A Guatemalan court has ordered a criminal investigation of all others involved in the Rios Montt crimes.
It won't be easy. Prosecutors and judges will be risking their careers and lives. Witnesses will know that they might die if they come forward to give evidence.
But Guatemalans have already shown great courage in advancing the Rios Montt case. It's time for Americans to do the same and convene a US grand jury on Guatemala.
US prosecutors could aid law enforcement in two fundamental ways: first, with information and second, if warranted, with indictments.
The US, which supported Rios Montt's army, has vast stores of information.
It should all be turned over to the prosecutors in Guatemala.
A proper disclosure would include still-classified White House, Pentagon, NSA, CIA and State Department documents, as well as US intercepts of communications among General Rios Montt and his army.
It's important to remember that at the time of these crimes, as now, the US was not a mere outside observer: it was a full-fledged participant.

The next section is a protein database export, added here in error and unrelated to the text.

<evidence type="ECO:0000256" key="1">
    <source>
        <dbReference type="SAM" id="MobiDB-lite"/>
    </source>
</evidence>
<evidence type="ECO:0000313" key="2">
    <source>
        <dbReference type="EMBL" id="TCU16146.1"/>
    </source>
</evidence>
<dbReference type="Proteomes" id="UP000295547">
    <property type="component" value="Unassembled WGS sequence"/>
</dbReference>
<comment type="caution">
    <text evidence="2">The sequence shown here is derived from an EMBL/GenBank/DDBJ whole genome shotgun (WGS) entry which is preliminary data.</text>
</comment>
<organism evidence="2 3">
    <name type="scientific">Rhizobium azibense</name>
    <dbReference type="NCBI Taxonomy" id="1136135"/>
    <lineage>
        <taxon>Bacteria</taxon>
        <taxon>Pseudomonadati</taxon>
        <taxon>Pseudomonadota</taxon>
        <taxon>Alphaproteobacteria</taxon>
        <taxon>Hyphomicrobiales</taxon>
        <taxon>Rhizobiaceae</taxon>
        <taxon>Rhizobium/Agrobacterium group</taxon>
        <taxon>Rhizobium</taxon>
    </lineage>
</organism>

US bombs were dropped from US-supplied aircraft on fleeing Mayan villagers. US personnel were present in Guatemala, training and giving advice to the Rios Montt army. US personnel were inside the G-2, the notorious military intelligence and targeting unit. The CIA carried many top Guatemalan army commanders on its payroll.
And Rios Montt, as he was committing the crimes, got political support from President Reagan, personally.
So the US has responsibilities here, moral and political but also legal.
The US should now confess to Guatemalan law-enforcement.
It should tell them everything: what it knew, what it did, who it paid.
And the US should also indict and try any current or former US official who was accessory or accomplice -- or worse -- to the Rios Montt crimes.
And, of course, it should also be ready to comply with its responsibilities by being willing to extradite any US officials charged in Guatemala.
US prosecutors have an obligation to take these steps.
This case involves crimes of the highest magnitude.
US law enforcers who step forward might indeed run some career risk.
But unlike so many Guatemalans so far, they can be pretty sure they'll live.